The Brazilian Navy has officially placed a contract with French missile specialist MBDA for the delivery of the Sea Ceptor air-defense missile system for its new Tamandaré-class frigates.
Known as Sea Ceptor in its maritime variant, the Common Anti-air Modular Missile (CAMM) will provide the ships with self-defense and local area air defense (LAAD) capability.
This will enable Brazil’s Tamandaré-class frigates to protect themselves, consorts and fixed infrastructure against the full range of threat types at sea or in harbor.
Sea Ceptor is in operational service with the Royal Navy’s Type 23 frigates, and has been selected for the new Type 26 and Type 31 frigates. Brazil joins Chile, New Zealand and Canada in a growing list of international Sea Ceptor users. The CAMM missile has also been delivered to the British Army in the Ground-Based Air Defence (GBAD) role.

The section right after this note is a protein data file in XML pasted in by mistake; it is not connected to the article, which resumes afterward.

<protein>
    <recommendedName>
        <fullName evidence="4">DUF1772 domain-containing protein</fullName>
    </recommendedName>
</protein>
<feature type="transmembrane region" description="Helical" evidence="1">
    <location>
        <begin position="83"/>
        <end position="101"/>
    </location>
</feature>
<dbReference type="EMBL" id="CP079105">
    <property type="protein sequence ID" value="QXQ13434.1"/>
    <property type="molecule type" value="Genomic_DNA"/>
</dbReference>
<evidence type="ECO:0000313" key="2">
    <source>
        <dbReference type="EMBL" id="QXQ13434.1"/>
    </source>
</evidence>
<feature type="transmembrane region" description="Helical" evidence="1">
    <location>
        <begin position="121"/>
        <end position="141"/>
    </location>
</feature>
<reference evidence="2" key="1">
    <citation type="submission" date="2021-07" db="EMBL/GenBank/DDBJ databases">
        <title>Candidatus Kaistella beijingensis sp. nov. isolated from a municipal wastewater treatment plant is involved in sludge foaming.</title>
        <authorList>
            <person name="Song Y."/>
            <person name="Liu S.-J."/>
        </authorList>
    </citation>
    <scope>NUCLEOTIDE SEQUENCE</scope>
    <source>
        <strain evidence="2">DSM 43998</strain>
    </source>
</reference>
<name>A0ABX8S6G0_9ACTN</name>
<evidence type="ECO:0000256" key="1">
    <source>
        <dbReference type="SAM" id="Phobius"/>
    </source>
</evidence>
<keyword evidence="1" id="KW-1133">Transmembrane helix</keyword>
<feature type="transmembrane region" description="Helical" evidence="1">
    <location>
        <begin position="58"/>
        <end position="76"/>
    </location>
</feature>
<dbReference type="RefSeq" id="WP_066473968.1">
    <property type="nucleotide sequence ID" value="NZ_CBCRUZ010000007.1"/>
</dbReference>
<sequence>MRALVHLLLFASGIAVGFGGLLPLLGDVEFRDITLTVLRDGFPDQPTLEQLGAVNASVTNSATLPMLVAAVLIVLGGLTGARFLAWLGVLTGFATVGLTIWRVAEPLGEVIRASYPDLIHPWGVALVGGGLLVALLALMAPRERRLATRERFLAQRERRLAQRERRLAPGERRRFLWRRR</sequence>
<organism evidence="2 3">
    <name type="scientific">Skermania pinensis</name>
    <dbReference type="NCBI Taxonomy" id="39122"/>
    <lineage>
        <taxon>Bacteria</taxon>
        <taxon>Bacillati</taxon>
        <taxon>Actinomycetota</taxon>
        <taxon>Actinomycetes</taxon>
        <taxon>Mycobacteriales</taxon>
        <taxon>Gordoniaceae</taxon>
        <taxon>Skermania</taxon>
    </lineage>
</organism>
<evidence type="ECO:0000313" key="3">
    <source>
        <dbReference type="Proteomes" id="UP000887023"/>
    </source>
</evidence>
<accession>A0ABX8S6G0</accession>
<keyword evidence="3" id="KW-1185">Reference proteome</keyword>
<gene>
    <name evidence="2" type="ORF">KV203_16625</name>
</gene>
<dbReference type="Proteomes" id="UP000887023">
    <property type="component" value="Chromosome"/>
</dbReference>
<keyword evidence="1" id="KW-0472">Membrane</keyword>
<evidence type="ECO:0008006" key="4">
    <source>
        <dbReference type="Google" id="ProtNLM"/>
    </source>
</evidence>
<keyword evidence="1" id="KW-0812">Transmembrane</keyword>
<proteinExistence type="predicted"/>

Brazil is buying four Tamandare-class ships under a contract worth up to $1.6 billion. The contract was signed in 2020 with Águas Azuis, a company created by Germany’s thyssenkrupp Marine Systems, and Brazilian companies Embraer Defense & Security and Atech.
The four ships, which will be based on thyssenkrupp’s MEKO design, will be built in Brazil and delivered between 2025 and 2028. Work on the first is expected to start this year.
thyssenkrupp Marine Systems will supply the naval technology, while Embraer will integrate sensors and weaponry into the combat system. Atech, an Embraer Group company, will be the supplier of the CMS (combat management system) and IPMS (integrated platform management system, from L3 MAPPS), and the recipient of technology transfer in cooperation with ATLAS ELEKTRONIK.
In addition to the SeaCeptor, the ships will be equipped with Exocet MM40 Block 3 anti-ship missile systems, a Leonardo 76/62 main gun, a C-Guard decoy launcher and SEA’s torpedo launch system. The 107-meter frigates will also be fitted with FN Herstal’s remote weapon stations.